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Lost Your Home to Foreclosure?

You May Have Money Coming to You.

If you have lost, or are losing your home in a foreclosure case, you need to know the rules in your area.  In Franklin County Ohio, almost 3,000 homeowners have money left over from a sheriff’s sale waiting to be claimed at the Common Pleas clerk’s office.  Under Ohio state law, the clerk is required to notify the foreclosed homeowner, but Franklin County does not do that yet. The good news is that most counties do notify the homeowner within 90 days of money left after a sheriff or trustee sale. 

If you lose your home to a foreclosure sale you can help yourself access any foreclosure sale surplus by following these steps.

  1. Make sure you have filed a forwarding address.  Losing your home can be traumatic and you may want to leave the past behind you, but if you have money coming, you could use it in your fresh start.  File a forwarding address with the post office, so you receive any notice of surplus funds due you after a sheriff’s sale of your property.
  • Know who else is in line before you.  In a foreclosure sale the home is sold to the highest bidder and distributed this way:
    • The costs of the sale and the debt owed to the foreclosing mortgagee, usually in first lien position, is paid first.  This includes the unpaid principal balance of the mortgage plus any escrows of taxes and/or insurance that were paid on your behalf, plus unpaid interest due.  The longer the case drags out, the higher the balance is due to the Mortgage Company.
    • Any surplus from the sale is distributed to junior interest or liens in order of priority
    • The borrower or mortgagor receives what is left.  If you had equity in your property, you may have thousands of dollars due to you after the home is sold.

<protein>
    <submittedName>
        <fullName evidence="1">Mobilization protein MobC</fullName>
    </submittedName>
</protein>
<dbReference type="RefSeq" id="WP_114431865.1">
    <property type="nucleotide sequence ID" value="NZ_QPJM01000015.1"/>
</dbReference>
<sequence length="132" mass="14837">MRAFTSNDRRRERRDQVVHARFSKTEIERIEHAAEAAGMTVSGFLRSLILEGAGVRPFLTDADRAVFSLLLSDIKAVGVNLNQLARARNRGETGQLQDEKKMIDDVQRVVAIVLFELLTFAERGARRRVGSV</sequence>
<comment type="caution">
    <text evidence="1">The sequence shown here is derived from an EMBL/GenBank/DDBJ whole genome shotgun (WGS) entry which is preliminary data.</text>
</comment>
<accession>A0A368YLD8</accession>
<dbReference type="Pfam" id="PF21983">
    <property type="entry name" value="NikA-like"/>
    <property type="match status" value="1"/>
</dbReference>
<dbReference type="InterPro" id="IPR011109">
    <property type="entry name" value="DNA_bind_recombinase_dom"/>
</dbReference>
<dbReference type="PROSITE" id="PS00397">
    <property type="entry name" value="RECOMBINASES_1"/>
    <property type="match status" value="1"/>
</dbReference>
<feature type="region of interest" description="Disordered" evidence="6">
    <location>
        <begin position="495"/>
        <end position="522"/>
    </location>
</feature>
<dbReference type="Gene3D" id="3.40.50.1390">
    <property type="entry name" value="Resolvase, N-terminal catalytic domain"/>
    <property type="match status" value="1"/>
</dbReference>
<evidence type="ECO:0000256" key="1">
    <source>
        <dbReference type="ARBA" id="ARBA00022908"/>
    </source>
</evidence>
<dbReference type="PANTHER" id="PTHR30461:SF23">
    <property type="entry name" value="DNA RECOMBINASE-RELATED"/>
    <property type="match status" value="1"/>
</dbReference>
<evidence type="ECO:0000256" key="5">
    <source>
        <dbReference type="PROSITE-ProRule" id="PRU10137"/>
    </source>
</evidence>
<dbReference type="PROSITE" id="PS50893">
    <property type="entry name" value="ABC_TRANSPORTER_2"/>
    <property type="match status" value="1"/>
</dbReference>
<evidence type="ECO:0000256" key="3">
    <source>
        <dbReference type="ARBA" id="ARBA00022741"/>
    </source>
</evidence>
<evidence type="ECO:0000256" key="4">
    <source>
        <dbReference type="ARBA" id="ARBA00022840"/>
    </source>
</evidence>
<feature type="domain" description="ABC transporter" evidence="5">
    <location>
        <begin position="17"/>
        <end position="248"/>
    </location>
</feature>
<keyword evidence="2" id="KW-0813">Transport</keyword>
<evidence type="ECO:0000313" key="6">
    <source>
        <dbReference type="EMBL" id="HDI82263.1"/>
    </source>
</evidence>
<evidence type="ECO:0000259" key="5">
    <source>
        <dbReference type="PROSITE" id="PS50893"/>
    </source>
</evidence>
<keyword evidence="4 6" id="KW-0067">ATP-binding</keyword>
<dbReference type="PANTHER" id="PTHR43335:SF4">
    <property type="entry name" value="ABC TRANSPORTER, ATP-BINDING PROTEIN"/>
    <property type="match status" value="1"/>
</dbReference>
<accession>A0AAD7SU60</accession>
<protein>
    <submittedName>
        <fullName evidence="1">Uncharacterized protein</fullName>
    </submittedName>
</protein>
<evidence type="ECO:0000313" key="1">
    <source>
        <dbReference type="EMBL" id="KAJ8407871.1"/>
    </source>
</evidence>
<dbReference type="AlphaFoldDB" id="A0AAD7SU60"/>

• Know when the foreclosure sale should be challenged.  A foreclosure sale may be invalidated in rare circumstances for reasons including but not limited to:
  • The foreclosing mortgagee didn’t provide correct notices as required in the home’s jurisdiction.
  • If collusion can be proven between the high bidder and other prospective bidders to reduce the amount bid.
  • The foreclosing mortgagee misrepresented the property’s condition or title or otherwise suppressed bidding by others
  • The foreclosing mortgagee sold multiple mortgaged parcels in combinations or in a way that wasn’t the most beneficial to the mortgagor. 
  • The party conducting the sale was the high bidder.

Even if you have decided to let your home go to foreclosure, it’s a good idea to talk to an attorney experienced in foreclosure defense practice in your jurisdiction.  Find out your responsibilities and possible compensation due. Contact us at MortgageAssistNow.com for an attorney near you who has the foreclosure practice experience you deserve.

Please note this article is meant for informational purposes only and is not meant to be construed as legal advice.  For legal advice on your unique situation, you can speak to an attorney licensed in your jurisdiction.  Contact us at MortgageAssistNow.com; we love to help people find a lawyer who can help.